Highlighting indigenous cultural heritage: UoE linguist co-edits volume of indigenous oral literature of the Mapuche

University of Edinburgh linguist Ben Molineaux has co-edited a new version of a collection of oral literature of the Mapuche, an indigenous people in south-central Chile and Argentina. His co-editors are linguists Belén Villena and Elisa Loncon Antileo. Loncon Antileo is the president of Chile’s new Constitutional Commission, a native Mapuche and one of 2021’s Time Magazine 100 most influential people. The release of the book comes at a time of renewed focus on indigenous people and languages all across South-America.

In early October, “Kuyfike awkiñ dungu / Ecos de voces antigua” (The echo of ancient voices) was published, a volume chronicling the oral tradition of the Mapuche. The volume is a newly edited version of a collection of spoken texts, which were originally compiled by German linguist Rudolf Lenz in the late 19th century. The new edition aims at making the original texts more accessible to contemporary readers. It contains updated orthography, Spanish translations and phonetic transcriptions of the original pronunciations.

About the Mapuche

The Mapuche are the largest indigenous group in Chile and make up 84% of the indigenous population. Their language, Mapudungun, is the largest minority language of Chile, though nowadays less than 20% of Mapuche are fluent in it. During the colonial period, the Mapuche remained independent. But in the late 19th century, they were forcibly removed to reservations, saw their country divided and much of their land lost. Under the Pinochet dictatorship, many Mapuche leaders were murdered. Since then, many Mapuche have been politically active, demanding constitutional recognition and the return of their lands.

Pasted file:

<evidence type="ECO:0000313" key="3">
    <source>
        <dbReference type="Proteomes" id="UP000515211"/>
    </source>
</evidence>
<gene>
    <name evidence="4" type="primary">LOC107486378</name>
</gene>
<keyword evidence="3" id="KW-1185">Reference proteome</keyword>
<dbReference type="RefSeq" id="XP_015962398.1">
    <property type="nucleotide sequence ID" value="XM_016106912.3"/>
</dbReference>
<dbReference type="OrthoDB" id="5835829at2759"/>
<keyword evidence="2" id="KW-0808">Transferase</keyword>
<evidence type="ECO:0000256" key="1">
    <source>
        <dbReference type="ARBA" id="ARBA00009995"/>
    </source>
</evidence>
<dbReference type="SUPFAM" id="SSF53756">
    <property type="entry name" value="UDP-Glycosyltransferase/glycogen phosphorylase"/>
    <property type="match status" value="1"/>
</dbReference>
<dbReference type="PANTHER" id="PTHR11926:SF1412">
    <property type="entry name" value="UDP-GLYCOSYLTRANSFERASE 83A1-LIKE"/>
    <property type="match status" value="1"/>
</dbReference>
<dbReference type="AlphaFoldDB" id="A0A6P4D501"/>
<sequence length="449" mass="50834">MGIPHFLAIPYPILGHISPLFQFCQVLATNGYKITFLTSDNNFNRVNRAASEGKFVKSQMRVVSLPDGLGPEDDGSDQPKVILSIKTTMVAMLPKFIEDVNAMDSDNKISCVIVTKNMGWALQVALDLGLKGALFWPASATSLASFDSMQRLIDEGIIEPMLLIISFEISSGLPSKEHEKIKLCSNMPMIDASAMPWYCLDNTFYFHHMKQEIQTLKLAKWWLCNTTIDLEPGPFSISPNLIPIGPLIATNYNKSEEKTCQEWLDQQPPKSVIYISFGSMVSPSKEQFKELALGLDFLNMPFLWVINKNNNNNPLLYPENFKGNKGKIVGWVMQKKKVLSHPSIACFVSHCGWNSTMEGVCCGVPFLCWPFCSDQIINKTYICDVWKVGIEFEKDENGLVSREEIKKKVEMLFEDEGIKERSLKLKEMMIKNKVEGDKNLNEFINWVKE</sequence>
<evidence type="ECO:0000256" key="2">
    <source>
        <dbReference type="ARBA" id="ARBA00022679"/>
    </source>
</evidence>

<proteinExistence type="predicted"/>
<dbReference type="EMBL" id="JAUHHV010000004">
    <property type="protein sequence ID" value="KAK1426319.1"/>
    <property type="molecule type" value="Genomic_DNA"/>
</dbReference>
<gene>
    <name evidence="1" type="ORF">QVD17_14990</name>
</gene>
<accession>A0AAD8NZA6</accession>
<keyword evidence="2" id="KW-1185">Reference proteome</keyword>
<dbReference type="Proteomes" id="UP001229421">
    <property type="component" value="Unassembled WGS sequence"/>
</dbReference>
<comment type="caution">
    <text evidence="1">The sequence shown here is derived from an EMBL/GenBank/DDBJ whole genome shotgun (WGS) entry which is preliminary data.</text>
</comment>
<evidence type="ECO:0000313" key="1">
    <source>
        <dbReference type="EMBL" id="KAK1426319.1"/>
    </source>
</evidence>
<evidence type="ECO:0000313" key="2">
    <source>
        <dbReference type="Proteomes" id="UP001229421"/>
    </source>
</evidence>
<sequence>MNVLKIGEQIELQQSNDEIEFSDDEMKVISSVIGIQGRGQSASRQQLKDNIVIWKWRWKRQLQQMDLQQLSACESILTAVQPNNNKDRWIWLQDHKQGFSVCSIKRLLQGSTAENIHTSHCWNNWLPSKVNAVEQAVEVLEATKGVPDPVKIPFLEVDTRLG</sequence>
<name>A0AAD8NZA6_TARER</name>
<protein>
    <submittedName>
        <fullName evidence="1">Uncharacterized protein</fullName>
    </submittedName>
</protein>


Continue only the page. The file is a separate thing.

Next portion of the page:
Preserving the Mapudungun language and Mapuche culture

From a linguistic point of view, the volume is important in terms of language preservation. The collection and codification of this oral tradition make sure that these stories, songs and personal narratives won’t get lost and can prove an important resource for studying the language as well.

Much more important, however, is the broader cultural significance of the volume:

“The book will provide resources to build on the foothold the language has gained in the national consciousness in order to help it become a full, vital part of Chileans’ lives. It also represents an opportunity for our academic work to contribute to shaping public opinion by showing the rich history, culture and language of a marginalised people and thus helping to re-evaluate their position in the nation.”

Ben Molineaux

Cultural changes in Chile

The release of the book has stimulated a lot of conversation and debate. This is due to the larger context of decolonisation efforts happening all over South America. However, it has also garnered interest due to co-editor Elisa Loncon Antileo’s broader role in these key issues. In late 2019, massive protests set the process in motion of rewriting the old dictatorship-era constitution. This process has led to the gathering of a committee to write a new constitution. Loncon Antileo, a vocal defender of indigenous rights and languages, was elected president of this constitutional committee. She gave her presidential address in both Spanish and Mapudungun. The fact that an indigenous woman was put at the head of such a committee and addresses it in an indigenous language is unprecedented and signifies the major cultural changes that Chile is undergoing.

The book is published when there is a renewed focus on indigenous people and languages, resurgent talks about minority language rights and efforts to deal with its colonial past in Chile. As such it constitutes an important piece of cultural heritage and substantially contributes to the revitalisation of the Mapuche’s language and culture.

What else to expect

The editors are also planning a series of videos based on the phonetic transcriptions of the 19th-century texts. The recordings will be by native speakers of the language. The videos also contain primary and secondary school students’ illustrations of the stories, songs and histories. The first of these is now available with subtitles in Spanish and in Mapudungun.

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